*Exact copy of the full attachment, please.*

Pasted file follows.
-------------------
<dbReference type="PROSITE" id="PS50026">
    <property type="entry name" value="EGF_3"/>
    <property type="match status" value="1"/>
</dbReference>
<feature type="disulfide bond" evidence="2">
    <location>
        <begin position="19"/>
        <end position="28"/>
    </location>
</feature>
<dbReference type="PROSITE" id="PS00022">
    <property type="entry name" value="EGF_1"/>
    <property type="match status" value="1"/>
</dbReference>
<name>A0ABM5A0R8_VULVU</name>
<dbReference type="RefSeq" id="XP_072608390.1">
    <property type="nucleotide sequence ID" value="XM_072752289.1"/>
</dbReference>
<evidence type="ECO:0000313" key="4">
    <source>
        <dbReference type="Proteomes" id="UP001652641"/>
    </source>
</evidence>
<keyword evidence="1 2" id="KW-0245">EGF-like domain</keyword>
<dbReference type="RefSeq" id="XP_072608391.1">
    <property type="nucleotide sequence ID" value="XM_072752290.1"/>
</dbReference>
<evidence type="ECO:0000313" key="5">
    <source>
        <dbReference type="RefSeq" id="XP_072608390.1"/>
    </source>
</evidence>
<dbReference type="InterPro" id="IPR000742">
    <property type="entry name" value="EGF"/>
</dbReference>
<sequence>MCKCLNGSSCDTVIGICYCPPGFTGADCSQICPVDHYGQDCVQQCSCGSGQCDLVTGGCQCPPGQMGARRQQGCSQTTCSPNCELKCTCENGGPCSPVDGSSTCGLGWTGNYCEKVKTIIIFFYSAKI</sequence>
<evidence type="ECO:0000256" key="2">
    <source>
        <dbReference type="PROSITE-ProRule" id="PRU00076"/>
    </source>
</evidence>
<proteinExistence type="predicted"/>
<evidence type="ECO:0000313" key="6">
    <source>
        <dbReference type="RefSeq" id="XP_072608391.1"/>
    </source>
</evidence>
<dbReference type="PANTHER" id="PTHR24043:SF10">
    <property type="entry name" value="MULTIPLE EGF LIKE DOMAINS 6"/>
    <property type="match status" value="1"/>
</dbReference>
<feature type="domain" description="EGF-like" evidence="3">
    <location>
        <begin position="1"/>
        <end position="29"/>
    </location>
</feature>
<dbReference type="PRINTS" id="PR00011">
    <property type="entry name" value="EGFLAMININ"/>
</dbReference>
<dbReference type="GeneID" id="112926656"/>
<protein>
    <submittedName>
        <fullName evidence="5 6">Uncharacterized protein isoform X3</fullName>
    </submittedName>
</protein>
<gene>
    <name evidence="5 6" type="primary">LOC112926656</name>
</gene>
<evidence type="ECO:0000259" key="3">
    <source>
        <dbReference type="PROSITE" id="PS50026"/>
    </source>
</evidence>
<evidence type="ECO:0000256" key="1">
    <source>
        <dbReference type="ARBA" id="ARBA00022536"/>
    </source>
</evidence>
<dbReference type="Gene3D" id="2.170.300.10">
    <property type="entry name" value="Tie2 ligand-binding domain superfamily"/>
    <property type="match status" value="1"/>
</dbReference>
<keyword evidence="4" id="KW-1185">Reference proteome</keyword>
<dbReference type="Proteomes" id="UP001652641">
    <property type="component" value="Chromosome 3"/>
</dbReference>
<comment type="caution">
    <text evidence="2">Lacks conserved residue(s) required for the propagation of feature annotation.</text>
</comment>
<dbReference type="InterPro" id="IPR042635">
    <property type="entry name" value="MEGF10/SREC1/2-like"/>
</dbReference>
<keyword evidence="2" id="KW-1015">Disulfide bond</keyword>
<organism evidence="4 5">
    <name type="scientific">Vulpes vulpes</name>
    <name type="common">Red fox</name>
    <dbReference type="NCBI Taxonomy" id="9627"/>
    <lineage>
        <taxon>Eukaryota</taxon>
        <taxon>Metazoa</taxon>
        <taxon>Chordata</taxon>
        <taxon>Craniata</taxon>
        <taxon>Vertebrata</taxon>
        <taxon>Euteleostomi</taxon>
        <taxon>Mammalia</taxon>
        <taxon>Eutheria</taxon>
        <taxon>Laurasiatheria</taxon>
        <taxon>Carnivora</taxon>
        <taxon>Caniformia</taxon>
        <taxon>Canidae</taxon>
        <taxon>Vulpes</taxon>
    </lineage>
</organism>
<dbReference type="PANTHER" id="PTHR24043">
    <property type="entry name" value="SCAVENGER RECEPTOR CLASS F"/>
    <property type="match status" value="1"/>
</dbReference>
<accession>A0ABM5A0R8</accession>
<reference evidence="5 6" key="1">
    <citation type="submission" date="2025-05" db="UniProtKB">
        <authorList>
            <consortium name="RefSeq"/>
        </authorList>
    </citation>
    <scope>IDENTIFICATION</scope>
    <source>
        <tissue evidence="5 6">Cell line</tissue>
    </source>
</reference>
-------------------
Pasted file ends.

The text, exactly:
<dbReference type="PROSITE" id="PS50026">
    <property type="entry name" value="EGF_3"/>
    <property type="match status" value="1"/>
</dbReference>
<feature type="disulfide bond" evidence="2">
    <location>
        <begin position="19"/>
        <end position="28"/>
    </location>
</feature>
<dbReference type="PROSITE" id="PS00022">
    <property type="entry name" value="EGF_1"/>
    <property type="match status" value="1"/>
</dbReference>
<name>A0ABM5A0R8_VULVU</name>
<dbReference type="RefSeq" id="XP_072608390.1">
    <property type="nucleotide sequence ID" value="XM_072752289.1"/>
</dbReference>
<evidence type="ECO:0000313" key="4">
    <source>
        <dbReference type="Proteomes" id="UP001652641"/>
    </source>
</evidence>
<keyword evidence="1 2" id="KW-0245">EGF-like domain</keyword>
<dbReference type="RefSeq" id="XP_072608391.1">
    <property type="nucleotide sequence ID" value="XM_072752290.1"/>
</dbReference>
<evidence type="ECO:0000313" key="5">
    <source>
        <dbReference type="RefSeq" id="XP_072608390.1"/>
    </source>
</evidence>
<dbReference type="InterPro" id="IPR000742">
    <property type="entry name" value="EGF"/>
</dbReference>
<sequence>MCKCLNGSSCDTVIGICYCPPGFTGADCSQICPVDHYGQDCVQQCSCGSGQCDLVTGGCQCPPGQMGARRQQGCSQTTCSPNCELKCTCENGGPCSPVDGSSTCGLGWTGNYCEKVKTIIIFFYSAKI</sequence>
<evidence type="ECO:0000256" key="2">
    <source>
        <dbReference type="PROSITE-ProRule" id="PRU00076"/>
    </source>
</evidence>
<proteinExistence type="predicted"/>
<evidence type="ECO:0000313" key="6">
    <source>
        <dbReference type="RefSeq" id="XP_072608391.1"/>
    </source>
</evidence>
<dbReference type="PANTHER" id="PTHR24043:SF10">
    <property type="entry name" value="MULTIPLE EGF LIKE DOMAINS 6"/>
    <property type="match status" value="1"/>
</dbReference>
<feature type="domain" description="EGF-like" evidence="3">
    <location>
        <begin position="1"/>
        <end position="29"/>
    </location>
</feature>
<dbReference type="PRINTS" id="PR00011">
    <property type="entry name" value="EGFLAMININ"/>
</dbReference>
<dbReference type="GeneID" id="112926656"/>
<protein>
    <submittedName>
        <fullName evidence="5 6">Uncharacterized protein isoform X3</fullName>
    </submittedName>
</protein>
<gene>
    <name evidence="5 6" type="primary">LOC112926656</name>
</gene>
<evidence type="ECO:0000259" key="3">
    <source>
        <dbReference type="PROSITE" id="PS50026"/>
    </source>
</evidence>
<evidence type="ECO:0000256" key="1">
    <source>
        <dbReference type="ARBA" id="ARBA00022536"/>
    </source>
</evidence>
<dbReference type="Gene3D" id="2.170.300.10">
    <property type="entry name" value="Tie2 ligand-binding domain superfamily"/>
    <property type="match status" value="1"/>
</dbReference>
<keyword evidence="4" id="KW-1185">Reference proteome</keyword>
<dbReference type="Proteomes" id="UP001652641">
    <property type="component" value="Chromosome 3"/>
</dbReference>
<comment type="caution">
    <text evidence="2">Lacks conserved residue(s) required for the propagation of feature annotation.</text>
</comment>
<dbReference type="InterPro" id="IPR042635">
    <property type="entry name" value="MEGF10/SREC1/2-like"/>
</dbReference>
<keyword evidence="2" id="KW-1015">Disulfide bond</keyword>
<organism evidence="4 5">
    <name type="scientific">Vulpes vulpes</name>
    <name type="common">Red fox</name>
    <dbReference type="NCBI Taxonomy" id="9627"/>
    <lineage>
        <taxon>Eukaryota</taxon>
        <taxon>Metazoa</taxon>
        <taxon>Chordata</taxon>
        <taxon>Craniata</taxon>
        <taxon>Vertebrata</taxon>
        <taxon>Euteleostomi</taxon>
        <taxon>Mammalia</taxon>
        <taxon>Eutheria</taxon>
        <taxon>Laurasiatheria</taxon>
        <taxon>Carnivora</taxon>
        <taxon>Caniformia</taxon>
        <taxon>Canidae</taxon>
        <taxon>Vulpes</taxon>
    </lineage>
</organism>
<dbReference type="PANTHER" id="PTHR24043">
    <property type="entry name" value="SCAVENGER RECEPTOR CLASS F"/>
    <property type="match status" value="1"/>
</dbReference>
<accession>A0ABM5A0R8</accession>
<reference evidence="5 6" key="1">
    <citation type="submission" date="2025-05" db="UniProtKB">
        <authorList>
            <consortium name="RefSeq"/>
        </authorList>
    </citation>
    <scope>IDENTIFICATION</scope>
    <source>
        <tissue evidence="5 6">Cell line</tissue>
    </source>
</reference>